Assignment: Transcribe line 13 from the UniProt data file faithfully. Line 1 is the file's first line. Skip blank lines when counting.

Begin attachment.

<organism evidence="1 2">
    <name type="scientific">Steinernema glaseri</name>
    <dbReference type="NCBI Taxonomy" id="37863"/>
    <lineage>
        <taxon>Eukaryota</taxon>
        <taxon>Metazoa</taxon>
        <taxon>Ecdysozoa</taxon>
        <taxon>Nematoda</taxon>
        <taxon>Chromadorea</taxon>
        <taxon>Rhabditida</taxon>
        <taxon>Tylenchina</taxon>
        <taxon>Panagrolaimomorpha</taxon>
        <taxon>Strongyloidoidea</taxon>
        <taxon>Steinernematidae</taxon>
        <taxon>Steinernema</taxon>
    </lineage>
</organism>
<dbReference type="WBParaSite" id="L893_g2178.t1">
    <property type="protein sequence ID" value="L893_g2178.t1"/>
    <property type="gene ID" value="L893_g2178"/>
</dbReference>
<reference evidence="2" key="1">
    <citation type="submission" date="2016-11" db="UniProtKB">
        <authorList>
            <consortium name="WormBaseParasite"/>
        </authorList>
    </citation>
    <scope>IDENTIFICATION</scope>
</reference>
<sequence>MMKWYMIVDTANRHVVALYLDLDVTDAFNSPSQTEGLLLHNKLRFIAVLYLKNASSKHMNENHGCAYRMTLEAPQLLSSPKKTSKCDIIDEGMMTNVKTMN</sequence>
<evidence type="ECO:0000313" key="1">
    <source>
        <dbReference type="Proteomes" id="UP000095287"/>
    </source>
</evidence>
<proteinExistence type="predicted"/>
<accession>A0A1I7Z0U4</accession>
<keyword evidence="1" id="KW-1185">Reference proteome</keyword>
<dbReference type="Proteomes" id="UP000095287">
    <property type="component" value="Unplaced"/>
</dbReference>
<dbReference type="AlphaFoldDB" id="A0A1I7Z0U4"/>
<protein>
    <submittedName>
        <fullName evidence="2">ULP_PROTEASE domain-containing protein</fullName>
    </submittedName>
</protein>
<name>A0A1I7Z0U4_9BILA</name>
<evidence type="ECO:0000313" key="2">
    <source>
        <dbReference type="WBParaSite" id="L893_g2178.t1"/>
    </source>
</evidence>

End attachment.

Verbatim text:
        <taxon>Strongyloidoidea</taxon>